Hypothermia results from an abnormally low body temperature, which causes the
circulatory, respiratory, and nervous systems to slow down. Body temperature is
a balance between how much heat is produced and how much heat is lost, with the
brain acting as the thermostat. Severe hypothermia can cause an irregular
heartbeat, which can lead to heart failure and possibly death. Over 700 deaths
occur annually from hypothermia in the United States.
|Signs and Symptoms|
The following signs and symptoms accompany hypothermia:
- Skin that is cold to the touch
- Absence of shivering
- Lethargy, drowsiness
- Weakness, clumsiness
- Irritability, combativeness
- Confusion, delirium, hallucinations
- Slow reflexes
- Seizure, stupor, or coma
- Slowed, shallow, or arrested breathing
- Slowed, irregular, or arrested
|What Causes It?|
Hypothermia can happen from accidental exposure to cold, to immersion in cold
water, or to trauma from a serious accident. In the elderly, hypothermia may
develop over hours or days as a result of poor body heat regulation, inability
to properly sense the cold, or living in a cold environment in the winter.
Diseases of the endocrine glands also may result in decreased heat production in
|Who's Most At Risk?|
The following factors can cause hypothermia:
- Exposure to cold
- Immersion in cold water
- Severe trauma, especially brain injury or burns
- Immobilization (not moving for long periods)
- Age-related physical problems: half of all hypothermia-related deaths
occur in people over age 65
- Pre-existing disease such as heart failure, pulmonary infection, other
toxic infections, or endocrine disorders
- Drugs such as alcohol, tranquilizers, sedatives, hypnotics, or
- Poverty, malnutrition, or homelessness
- Social isolation or mental
|What to Expect at Your Provider's Office|
Severe hypothermia is a life-threatening condition. If you or someone you
care for is experiencing symptoms associated with hypothermia that cannot be
easily reversed, call the Emergency Assistance Number, 9-1-1, immediately.
Hypothermia can usually be prevented by preparing appropriately for
environmental conditions and by recognizing the early symptoms. If you plan to
be outdoors for extended periods in cold weather, wear insulated or layered
moisture-wicking clothing, including headgear. Avoid overexertion, eat enough
food, drink enough fluids, and do not drink alcohol. People who are prone to
hypothermia, such as the elderly or the homeless, can receive assistance from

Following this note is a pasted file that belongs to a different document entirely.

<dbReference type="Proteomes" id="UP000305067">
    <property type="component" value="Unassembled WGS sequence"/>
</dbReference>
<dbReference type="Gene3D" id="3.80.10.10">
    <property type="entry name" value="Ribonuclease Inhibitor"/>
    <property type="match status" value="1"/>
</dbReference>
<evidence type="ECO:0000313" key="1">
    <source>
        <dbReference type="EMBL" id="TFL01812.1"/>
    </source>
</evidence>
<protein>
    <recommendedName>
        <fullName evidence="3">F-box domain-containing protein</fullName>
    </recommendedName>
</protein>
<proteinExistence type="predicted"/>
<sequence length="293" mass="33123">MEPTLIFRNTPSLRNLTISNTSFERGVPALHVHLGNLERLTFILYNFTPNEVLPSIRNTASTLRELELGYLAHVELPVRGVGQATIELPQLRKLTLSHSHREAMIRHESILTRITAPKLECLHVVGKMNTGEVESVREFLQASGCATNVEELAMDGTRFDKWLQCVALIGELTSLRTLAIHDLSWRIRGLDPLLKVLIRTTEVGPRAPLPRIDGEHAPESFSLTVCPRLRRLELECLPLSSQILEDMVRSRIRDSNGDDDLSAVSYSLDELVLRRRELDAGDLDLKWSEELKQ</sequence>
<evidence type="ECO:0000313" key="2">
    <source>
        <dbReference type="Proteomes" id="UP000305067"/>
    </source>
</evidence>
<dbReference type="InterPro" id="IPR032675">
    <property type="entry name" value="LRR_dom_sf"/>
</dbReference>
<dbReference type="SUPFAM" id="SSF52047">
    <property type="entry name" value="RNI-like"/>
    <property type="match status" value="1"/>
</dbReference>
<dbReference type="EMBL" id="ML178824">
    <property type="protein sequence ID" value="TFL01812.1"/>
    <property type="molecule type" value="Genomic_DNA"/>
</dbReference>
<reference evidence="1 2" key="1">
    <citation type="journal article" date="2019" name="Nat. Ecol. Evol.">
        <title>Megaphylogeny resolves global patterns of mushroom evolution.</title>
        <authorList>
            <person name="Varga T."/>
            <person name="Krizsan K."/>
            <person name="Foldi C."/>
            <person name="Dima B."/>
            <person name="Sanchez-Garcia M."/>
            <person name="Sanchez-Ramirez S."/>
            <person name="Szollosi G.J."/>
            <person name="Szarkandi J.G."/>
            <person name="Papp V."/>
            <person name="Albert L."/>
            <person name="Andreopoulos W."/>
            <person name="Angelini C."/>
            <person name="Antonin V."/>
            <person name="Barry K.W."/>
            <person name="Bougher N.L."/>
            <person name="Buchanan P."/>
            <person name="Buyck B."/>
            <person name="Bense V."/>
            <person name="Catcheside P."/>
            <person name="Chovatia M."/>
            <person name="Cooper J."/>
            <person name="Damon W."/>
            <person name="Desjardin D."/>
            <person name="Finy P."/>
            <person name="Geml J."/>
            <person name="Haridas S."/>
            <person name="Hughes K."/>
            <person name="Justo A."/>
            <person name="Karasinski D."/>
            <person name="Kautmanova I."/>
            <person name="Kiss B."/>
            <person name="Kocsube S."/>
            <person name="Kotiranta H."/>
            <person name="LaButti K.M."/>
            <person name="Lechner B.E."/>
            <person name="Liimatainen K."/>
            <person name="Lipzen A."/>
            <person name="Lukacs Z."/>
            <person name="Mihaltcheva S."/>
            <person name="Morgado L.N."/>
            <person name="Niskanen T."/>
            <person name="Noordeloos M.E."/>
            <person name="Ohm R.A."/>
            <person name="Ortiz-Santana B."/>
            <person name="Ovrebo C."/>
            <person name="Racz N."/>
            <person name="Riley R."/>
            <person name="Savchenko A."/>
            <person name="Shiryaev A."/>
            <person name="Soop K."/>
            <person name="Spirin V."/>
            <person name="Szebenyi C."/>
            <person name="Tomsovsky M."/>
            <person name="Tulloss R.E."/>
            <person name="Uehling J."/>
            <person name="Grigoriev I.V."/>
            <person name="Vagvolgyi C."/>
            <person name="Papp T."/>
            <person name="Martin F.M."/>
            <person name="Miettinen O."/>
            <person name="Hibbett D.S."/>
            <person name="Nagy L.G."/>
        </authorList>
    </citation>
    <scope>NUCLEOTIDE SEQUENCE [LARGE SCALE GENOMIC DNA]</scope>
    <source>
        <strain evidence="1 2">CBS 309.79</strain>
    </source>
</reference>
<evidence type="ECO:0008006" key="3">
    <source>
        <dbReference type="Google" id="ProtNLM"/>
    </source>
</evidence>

social service agencies to help them find adequate housing, heat, and clothing.
Mild hypothermia can be treated by warming the person. Wet clothing should be
removed and replaced with dry, warm clothing and/or blankets. Other techniques
include using hot water bottles, warm baths, or heat packs placed under the arms
and on the chest, neck, and groin. In severe cases, if breathing and heartbeat
have stopped, the person should not be considered dead until efforts have first
been made by medical professionals to warm him or her.
At the hospital, the medical team will use heated intravenous fluids. The
person may be wrapped with blankets in a warm room or put into a large tub of
In severe or complicated cases of hypothermia, intravenous drug therapy may
|Complementary and Alternative Therapies|
Nutritional measures can help prevent hypothermia. Animal studies suggest
that Western and Chinese herbal therapies influence body temperature and may
help prevent hypothermia if used before, or just after, exposure to cold.
Depending on results from future scientific studies, they may also help treat
hypothermia. If you become hypothermic, avoid supplements and herbs, such as
ginseng, hawthorn, rosemary, and possibly cocoa seed and yellow Jessamine root,
that dilate your blood vessels and may worsen hypothermia. Similarly,
stimulation of specific acupuncture points may cause hypothermia.
Eating enough calories in the form of proteins and fats before and during
exposure to cold weather may help prevent hypothermia, particularly in the
elderly. If you expect to be exposed to the cold, carry high-calorie snacks,
such as protein bars and nuts. Regular intake of
fluids—water, juices, and electrolyte replacement
drinks—is important, too, and prevents dehydration.
Being dehydrated increases your risk for hypothermia. Do not wait until you are
hungry or thirsty to eat or to drink fluids. Don't drink alcohol or caffeine, as
these substances dilate your blood vessels and increase blood flow away from
your central core, causing it to cool down.
Ginseng (Eleutherococcus senticosus and Panax ginseng) has not
been studied in relation to hypothermia; however, it is known as an adaptogen (a
substance that helps to rebuild strength and regenerate the body after stress or
fatigue). It is used to increase resistance to adverse conditions such as
unusually cold climate. It may help prevent hypothermia in people who are
regularly exposed to extreme cold weather, in the elderly, and in those who are
weak or have a chronic disease.